Article: article from journal or magazin.
Spatial genetic structure in the Laperrine's olive (Olea europaea subsp. laperrinei), a long-living tree from the central Saharan mountains.
The Laperrine's olive (Olea europaea subsp. laperrinei) is an emblematic species of the Sahelo-Saharan Mountains. Populations of this tree are locally threatened by extinction due to climatic vicissitudes and human activities, particularly in Niger and Algeria. In order to study the spatial genetic structure and the dynamics of O. e. laperrinei populations, we sampled trees in four isolated mountain ranges (Tassili n'Ajjer and Hoggar (Algeria), Tamgak and Bagzane (Niger)). A total of 237 genets were identified using nuclear microsatellites. Phylogenetic reconstruction based on plastid DNA data supported a maternal origin of O. e. laperrinei populations in South Algeria, where a higher allelic richness was observed. Based on nuclear microsatellite data, two levels of structure were revealed: first, individuals from Niger and Algeria were separated in two distinct groups; second, four less differentiated clusters corresponded to the four studied mountain ranges. These results give support to the fact that desert barriers have greatly limited long distance gene flow. Within populations, pairwise kinship coefficients were significantly correlated to geographical distance for Niger populations but not for Algerian mountains. Historical factors and habitat heterogeneity may explain the differences observed. We conclude that the Hoggar acts as an important genetic reservoir that has to be taken into account in future conservation programmes. Moreover, very isolated endangered populations (for example, Bagzane) displaying evident genetic particularities have to be urgently considered for their endemism.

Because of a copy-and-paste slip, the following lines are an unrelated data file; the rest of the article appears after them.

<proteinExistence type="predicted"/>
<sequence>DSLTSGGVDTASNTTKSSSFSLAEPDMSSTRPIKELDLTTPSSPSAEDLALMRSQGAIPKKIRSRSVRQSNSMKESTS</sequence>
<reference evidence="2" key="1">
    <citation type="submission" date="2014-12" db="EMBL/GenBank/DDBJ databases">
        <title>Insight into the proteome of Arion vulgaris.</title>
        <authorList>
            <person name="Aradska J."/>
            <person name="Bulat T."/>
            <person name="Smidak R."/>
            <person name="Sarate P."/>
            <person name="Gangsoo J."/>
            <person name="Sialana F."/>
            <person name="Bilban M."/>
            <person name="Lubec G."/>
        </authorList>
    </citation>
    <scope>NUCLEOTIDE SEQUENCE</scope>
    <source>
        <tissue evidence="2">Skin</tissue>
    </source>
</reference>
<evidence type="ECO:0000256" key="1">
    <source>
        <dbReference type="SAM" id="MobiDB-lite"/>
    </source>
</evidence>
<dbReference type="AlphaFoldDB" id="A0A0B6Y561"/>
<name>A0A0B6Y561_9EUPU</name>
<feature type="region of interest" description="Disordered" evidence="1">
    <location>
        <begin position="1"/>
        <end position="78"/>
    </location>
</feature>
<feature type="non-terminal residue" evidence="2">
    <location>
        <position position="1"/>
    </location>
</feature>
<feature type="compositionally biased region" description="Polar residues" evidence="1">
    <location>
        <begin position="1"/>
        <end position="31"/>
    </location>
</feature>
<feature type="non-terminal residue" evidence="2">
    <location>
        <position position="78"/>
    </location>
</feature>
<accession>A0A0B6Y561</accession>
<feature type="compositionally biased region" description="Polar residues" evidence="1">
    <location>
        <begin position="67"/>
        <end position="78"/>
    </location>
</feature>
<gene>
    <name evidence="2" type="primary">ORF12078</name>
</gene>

Algeria, Genetic Markers, Niger, Olea/classification, Olea/genetics, Phylogeny, Plastids/genetics, Polymorphism, Genetic, Sudan, Time Factors
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